When I asked plantation owners and managers why sickness was so common, they told me a story of ecological and economic exhaustion. The bushes were old and overworked; the machinery was out of date and in need of repair; the cost of supporting the full-time workforce was too great. The idea that plantations could become sick and potentially recover is a powerful one, not only for owners seeking insulation from state sanction but also for workers. The sick plantation is a category somewhere between the “cheap nature” (see Patel and Moore 2017, 44–63) of a functioning monoculture and the feral state of an abandoned one. A sick plantation is exhausted. It needs rest. What is sick can be healed, if only to eventually fall sick again. In late capitalism, as David Harvey (2000, 106) has argued, sickness has come to be defined as the “inability to go to work.” Here, that which is unable to work is a more-than-human assemblage of hardware, plants, people, and capital. Cycles of plantation sickness are becoming the norm in the Indian tea industry, especially in the Dooars, where plantations specialize in extremely cheap tea destined for the domestic Indian market.
As a treatment for plantation sickness, the food relief at Stellabarie was only temporary—a treatment of symptoms alone. The workers in the food line told me that six kilograms of rice was minimal, but still they took it. “We are old and we can’t do anything else,” one woman explained. “What can I do? I sit in the house and wait.”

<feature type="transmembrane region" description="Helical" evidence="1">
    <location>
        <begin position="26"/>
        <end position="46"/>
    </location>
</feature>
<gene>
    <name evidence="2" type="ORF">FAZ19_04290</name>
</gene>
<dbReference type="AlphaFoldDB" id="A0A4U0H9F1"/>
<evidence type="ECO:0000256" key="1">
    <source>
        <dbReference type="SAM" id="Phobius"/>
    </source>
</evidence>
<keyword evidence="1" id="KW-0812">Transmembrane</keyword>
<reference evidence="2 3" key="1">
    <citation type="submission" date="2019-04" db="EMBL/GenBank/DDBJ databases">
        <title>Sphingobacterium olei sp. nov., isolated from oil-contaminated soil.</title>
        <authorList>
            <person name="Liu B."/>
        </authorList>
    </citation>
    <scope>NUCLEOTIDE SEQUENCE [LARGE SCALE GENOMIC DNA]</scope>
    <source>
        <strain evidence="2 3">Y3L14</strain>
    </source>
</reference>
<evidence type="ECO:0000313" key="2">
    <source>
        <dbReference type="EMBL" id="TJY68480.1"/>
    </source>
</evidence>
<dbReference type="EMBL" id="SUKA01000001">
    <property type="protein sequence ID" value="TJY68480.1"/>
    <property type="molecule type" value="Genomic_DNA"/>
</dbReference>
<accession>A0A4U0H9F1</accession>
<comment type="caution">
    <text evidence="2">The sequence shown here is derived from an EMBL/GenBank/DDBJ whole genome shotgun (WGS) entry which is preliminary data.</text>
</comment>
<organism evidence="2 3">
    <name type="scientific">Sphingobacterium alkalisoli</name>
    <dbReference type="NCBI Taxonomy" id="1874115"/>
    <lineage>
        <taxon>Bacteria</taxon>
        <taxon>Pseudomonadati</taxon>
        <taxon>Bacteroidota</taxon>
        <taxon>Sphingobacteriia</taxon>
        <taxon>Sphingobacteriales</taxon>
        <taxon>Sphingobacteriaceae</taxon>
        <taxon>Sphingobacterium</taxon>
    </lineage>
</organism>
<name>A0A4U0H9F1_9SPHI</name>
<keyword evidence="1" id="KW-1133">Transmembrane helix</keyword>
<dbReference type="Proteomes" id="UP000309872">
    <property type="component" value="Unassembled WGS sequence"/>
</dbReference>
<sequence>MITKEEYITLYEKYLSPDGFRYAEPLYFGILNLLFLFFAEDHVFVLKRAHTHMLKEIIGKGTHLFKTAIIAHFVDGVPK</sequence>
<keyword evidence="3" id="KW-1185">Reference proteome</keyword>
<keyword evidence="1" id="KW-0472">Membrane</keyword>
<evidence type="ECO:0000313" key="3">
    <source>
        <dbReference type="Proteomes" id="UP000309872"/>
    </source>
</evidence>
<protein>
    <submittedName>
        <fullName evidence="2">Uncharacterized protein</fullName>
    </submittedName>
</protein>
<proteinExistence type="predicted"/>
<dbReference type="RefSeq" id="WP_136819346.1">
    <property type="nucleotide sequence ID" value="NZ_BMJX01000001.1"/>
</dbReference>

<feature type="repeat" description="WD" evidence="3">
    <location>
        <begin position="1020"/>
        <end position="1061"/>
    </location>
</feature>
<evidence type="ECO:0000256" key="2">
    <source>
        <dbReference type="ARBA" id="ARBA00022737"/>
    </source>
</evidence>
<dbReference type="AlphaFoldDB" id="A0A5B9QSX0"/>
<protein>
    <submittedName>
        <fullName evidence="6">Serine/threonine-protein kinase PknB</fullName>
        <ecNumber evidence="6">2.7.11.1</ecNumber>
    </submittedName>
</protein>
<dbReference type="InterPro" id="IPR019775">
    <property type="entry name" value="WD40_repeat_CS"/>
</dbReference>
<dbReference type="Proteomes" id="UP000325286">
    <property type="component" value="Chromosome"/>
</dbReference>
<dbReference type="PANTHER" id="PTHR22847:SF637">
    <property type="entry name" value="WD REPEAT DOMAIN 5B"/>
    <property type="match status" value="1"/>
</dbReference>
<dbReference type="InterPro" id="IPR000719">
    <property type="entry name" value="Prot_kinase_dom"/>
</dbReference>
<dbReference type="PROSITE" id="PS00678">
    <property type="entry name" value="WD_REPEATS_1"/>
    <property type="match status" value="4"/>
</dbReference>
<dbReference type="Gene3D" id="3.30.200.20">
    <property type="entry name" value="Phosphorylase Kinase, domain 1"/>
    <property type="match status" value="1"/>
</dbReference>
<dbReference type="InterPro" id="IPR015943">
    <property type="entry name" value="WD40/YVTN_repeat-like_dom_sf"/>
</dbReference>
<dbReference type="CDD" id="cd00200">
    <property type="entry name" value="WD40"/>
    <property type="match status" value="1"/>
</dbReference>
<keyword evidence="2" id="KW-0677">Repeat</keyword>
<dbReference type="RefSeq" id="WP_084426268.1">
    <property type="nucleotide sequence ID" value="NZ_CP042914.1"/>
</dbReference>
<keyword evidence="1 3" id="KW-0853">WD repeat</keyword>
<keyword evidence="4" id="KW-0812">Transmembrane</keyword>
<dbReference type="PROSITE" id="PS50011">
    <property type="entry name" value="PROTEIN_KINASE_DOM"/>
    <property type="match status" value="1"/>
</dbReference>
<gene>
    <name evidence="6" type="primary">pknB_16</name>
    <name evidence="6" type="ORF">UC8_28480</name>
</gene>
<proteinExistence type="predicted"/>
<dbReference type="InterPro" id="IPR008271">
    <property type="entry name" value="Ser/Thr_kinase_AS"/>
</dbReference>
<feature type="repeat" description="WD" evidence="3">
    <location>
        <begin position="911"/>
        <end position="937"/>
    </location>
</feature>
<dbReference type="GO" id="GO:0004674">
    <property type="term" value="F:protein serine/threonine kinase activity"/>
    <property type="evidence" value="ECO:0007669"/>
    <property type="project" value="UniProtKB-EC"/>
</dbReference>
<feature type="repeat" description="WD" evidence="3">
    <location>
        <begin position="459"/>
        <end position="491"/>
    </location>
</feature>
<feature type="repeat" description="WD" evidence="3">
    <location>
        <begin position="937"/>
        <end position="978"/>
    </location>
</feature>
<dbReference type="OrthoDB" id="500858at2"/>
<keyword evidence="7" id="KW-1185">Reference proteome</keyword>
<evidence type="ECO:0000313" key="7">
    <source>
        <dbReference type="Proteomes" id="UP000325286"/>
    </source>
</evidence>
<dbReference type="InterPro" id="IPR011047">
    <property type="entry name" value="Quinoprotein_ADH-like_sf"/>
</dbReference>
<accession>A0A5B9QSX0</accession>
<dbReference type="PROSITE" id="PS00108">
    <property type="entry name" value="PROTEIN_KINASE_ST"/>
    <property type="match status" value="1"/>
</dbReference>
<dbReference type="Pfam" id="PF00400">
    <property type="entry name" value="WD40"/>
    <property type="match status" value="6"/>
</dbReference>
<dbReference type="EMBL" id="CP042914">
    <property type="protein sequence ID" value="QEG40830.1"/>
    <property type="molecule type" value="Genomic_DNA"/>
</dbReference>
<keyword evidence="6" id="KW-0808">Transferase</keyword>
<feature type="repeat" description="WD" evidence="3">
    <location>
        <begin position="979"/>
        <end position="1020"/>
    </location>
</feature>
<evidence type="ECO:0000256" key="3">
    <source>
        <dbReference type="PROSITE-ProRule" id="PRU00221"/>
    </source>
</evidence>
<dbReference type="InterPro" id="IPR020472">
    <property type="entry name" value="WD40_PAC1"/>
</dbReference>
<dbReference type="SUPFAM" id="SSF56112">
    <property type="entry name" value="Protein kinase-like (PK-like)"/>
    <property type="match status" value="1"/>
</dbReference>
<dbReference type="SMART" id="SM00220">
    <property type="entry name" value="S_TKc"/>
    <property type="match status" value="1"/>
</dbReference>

Across the Dooars, capital endures because there is always a little more money to be made from those early spring flushes. Labor endures because home is on the plantation. Capital and labor both owe their endurance, in turn, to the tea bushes—old, withered, but after a bit of rest following a bout of sickness, still able to provide enough cheap tea to keep everyone around.
Harvey, David. 2002. Spaces of Hope. Berkeley: University of California Press.
Patel, Raj, and Jason W. Moore. 2017. A History of the World in Seven Cheap Things: A Guide to Capitalism, Nature, and the Future of the Planet. Oakland: University of California Press.
Tsing, Anna. 2015. The Mushroom at the End of the World: On the Possibility of Life in Capitalist Ruins. Princeton, N.J.: Princeton University Press.